Cedar Falls Library hosts music therapy sessions
CEDAR FALLS | One normally wouldn't expect drums, guitars, whistles and other musical instruments at a public library, but Friday was special.
Friday was the day Lucy Schipper came to visit.
Schipper, a music therapist with West Music, held two 45-minute sessions at the Cedar Falls Public Library for clients of Comprehensive Systems and North Star Community Services, nonprofit agencies that provide a variety of services for people with disabilities. The event was sponsored by the Friends of the Cedar Falls Library.
As the clients sat in chairs pulled into a half circle, Schipper strummed her guitar and greeted them with the "Hello" song, incorporating each of their names into the tune.
"Hello there, Don, it's time for music. Hello there, Don, let's make some music," she sang to Don Golinvaux as he grinned and sang along.
"It lets them know they are involved in creating the music, not just being entertained," Schipper said. "That brings so much value to who they are, not necessarily what they can or can't do."
That was followed by a string of patriotic songs the group sang together while waving small American flags Schipper had handed out.
Schipper made her way around the semi-circle singing and allowing each participant to strum the guitar with a large plastic pick.
After a rousing rendition of "Take Me Out to the Ballpark," Golinvaux yelled, "Play ball!" and rose from his seat to take a bow.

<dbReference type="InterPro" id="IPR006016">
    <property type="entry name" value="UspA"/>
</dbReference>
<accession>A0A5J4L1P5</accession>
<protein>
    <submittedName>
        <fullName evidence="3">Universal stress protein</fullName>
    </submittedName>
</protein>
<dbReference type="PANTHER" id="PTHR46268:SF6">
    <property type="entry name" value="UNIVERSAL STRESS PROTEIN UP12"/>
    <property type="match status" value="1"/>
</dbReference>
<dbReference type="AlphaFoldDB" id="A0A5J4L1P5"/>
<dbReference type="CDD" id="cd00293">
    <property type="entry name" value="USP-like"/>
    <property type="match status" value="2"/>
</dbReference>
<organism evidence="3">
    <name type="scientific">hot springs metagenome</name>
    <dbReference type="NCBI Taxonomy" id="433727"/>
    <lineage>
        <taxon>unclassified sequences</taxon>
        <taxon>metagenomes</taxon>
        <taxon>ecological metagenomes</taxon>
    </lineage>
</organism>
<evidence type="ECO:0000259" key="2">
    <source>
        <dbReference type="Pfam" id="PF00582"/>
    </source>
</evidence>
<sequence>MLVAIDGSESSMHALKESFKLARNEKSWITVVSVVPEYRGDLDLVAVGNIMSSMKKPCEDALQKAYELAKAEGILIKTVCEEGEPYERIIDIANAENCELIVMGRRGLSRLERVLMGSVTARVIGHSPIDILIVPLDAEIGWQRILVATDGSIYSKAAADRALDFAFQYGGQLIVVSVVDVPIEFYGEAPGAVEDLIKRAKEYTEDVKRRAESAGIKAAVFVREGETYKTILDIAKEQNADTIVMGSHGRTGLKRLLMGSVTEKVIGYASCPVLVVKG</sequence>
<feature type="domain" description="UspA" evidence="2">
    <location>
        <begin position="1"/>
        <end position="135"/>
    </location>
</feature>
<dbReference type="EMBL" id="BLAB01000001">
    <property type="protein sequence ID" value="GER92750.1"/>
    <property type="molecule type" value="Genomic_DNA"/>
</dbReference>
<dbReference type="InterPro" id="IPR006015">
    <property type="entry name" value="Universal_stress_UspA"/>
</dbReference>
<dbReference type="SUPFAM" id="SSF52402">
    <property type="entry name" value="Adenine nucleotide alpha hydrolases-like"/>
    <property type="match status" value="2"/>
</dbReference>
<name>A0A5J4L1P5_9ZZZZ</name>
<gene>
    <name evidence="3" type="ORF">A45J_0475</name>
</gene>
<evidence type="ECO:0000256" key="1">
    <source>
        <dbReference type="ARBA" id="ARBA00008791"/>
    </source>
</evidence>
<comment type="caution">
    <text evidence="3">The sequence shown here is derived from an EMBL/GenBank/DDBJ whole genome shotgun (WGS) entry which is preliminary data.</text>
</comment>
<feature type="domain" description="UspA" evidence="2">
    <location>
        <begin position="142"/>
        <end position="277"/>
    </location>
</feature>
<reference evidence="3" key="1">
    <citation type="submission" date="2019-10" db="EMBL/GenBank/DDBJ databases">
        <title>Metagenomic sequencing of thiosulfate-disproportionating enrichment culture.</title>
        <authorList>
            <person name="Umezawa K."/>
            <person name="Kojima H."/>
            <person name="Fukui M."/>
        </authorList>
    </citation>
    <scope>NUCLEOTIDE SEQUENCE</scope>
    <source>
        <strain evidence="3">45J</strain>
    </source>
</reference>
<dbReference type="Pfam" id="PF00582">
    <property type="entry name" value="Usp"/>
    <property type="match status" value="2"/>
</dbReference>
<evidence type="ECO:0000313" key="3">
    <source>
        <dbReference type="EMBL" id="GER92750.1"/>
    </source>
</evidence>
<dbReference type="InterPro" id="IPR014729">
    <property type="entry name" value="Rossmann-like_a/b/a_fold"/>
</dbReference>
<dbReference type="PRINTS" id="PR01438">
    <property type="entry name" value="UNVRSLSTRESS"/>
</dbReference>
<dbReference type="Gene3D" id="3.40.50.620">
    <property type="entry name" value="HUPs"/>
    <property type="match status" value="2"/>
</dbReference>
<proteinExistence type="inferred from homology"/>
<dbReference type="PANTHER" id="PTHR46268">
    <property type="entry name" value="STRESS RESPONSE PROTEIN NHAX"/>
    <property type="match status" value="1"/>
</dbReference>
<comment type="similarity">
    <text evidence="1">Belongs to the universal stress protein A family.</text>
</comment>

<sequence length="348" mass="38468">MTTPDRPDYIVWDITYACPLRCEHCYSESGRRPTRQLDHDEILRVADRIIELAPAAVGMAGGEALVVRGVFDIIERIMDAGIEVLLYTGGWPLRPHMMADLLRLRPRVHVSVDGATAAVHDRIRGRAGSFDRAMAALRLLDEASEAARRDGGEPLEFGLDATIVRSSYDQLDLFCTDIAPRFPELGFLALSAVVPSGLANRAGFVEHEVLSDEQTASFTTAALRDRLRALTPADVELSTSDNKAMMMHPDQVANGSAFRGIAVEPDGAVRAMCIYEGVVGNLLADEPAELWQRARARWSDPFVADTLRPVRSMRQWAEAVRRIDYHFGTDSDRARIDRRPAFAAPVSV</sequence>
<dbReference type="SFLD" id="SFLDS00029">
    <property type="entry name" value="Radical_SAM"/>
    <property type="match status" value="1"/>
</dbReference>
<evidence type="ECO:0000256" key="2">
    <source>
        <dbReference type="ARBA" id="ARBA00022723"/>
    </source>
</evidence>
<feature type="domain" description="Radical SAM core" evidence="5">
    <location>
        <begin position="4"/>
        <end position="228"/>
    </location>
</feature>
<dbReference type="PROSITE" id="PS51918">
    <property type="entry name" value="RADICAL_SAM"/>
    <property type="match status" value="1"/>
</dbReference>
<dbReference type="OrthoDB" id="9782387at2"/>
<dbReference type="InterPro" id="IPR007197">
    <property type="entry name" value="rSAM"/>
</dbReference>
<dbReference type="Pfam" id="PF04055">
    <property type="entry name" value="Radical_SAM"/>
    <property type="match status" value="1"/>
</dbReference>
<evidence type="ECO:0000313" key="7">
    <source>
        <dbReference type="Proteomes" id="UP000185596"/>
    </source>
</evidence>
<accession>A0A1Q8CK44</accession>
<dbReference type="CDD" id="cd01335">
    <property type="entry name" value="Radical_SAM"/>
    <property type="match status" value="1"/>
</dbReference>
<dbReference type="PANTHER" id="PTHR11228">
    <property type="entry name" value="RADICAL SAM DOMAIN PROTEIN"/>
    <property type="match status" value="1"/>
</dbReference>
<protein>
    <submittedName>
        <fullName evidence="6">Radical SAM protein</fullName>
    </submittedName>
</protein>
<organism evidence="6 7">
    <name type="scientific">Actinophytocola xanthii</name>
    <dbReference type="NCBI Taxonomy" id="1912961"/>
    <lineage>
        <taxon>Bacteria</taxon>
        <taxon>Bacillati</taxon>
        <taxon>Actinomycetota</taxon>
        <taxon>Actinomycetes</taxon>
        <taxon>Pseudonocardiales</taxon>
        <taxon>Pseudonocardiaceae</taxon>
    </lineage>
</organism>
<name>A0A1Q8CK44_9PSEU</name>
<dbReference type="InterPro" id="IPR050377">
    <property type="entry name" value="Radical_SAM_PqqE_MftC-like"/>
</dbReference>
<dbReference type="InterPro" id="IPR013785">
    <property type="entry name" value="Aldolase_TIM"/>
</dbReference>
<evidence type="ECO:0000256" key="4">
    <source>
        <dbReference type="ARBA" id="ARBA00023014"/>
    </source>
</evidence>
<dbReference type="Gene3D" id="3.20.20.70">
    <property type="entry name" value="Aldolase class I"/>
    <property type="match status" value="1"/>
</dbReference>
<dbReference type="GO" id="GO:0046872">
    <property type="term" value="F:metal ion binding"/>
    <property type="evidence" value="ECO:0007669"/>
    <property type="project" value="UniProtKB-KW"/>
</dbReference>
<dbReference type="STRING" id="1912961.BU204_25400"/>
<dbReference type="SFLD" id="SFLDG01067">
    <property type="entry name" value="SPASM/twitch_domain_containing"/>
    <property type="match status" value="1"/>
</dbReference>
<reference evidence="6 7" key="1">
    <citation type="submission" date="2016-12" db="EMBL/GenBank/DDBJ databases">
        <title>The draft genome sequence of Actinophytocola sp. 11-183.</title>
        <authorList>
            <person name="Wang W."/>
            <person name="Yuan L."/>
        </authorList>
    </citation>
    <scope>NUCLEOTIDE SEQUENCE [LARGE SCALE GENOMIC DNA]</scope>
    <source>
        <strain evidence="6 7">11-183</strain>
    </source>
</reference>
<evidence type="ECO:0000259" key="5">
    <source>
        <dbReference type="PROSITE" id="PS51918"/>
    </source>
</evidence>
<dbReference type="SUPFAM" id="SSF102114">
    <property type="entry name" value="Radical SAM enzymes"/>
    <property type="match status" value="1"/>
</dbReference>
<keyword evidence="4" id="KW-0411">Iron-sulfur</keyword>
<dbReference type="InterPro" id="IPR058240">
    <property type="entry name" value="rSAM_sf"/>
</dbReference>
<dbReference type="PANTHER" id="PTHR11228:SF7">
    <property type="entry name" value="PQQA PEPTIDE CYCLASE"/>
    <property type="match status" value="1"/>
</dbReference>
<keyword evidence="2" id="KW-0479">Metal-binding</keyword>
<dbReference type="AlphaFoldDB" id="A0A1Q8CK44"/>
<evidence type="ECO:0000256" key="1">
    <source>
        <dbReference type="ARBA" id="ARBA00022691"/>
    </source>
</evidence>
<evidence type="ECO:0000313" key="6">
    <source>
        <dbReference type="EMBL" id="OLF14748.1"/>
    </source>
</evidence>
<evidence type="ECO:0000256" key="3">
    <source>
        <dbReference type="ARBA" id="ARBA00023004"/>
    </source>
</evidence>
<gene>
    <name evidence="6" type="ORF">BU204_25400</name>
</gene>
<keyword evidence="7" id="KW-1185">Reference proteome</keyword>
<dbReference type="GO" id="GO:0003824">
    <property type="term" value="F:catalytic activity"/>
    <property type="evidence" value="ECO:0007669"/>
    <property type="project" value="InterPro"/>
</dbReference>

The room erupted in laughter and applause.
The clients also got to try their hand at a number of instruments, including drums, bells and whistles. They sang, "marched" in their seats and waited patiently for the instruments to make their way to them.
Kate Fineran, North Star art coordinator, said her charges attend a music class at the facility every day. "But they don't get to interact with the instruments. I think they really enjoyed that part of it."
"Yeah, I liked all of it," said Joe Parker, a North Star consumer.
Client Kylie Paton couldn't name her favorite instrument.
"I don't know," she said. "I liked all of them."
During the second session, few staff members from North Star and from the library sat in the back of the room, enjoying the performance. With them sat state Rep. Bob Kressig, D-Cedar Falls.
Schipper had invited area legislators to the sessions so they could see the benefits of music therapy for themselves. She is seeking legislation that will recognize the job of music therapist as a health care profession.
"I was impressed," Kressig said of the session. "It looks like it is a benefit to folks with health issues."
Kressig also attended one of Schipper's previous sessions at a nursing home.
"Lucy reached out to me, and I am making an attempt to learn all I can," he said. "I've asked Lucy to draft some language. I think it is worthwhile pursuing it."
Schipper, who is under contract with West Music, holds music therapy sessions in a number of venues -- including nursing homes, hospices and preschools -- in a 60-mile radius.
"Music therapy aims to use music to elicit a specific response," Schipper said. "It may be social interaction, vocalization or physical movement, depending on the client."
Schipper, a graduate of the University of Iowa, has been working as a music therapist for more than 14 years and also supervises music therapy students at both Wartburg College and U of I, the two schools in the state that offer degrees in the field.
"It is really rewarding," Schipper said. "It doesn't seem like work.
"You see someone like Emma (Harms, a participant in the Friday's session) who isn't really engaged or making eye contact at first, and by the end of the session is making song requests. That's pretty moving.
"Music can supercede all ability levels and breaks through any barriers."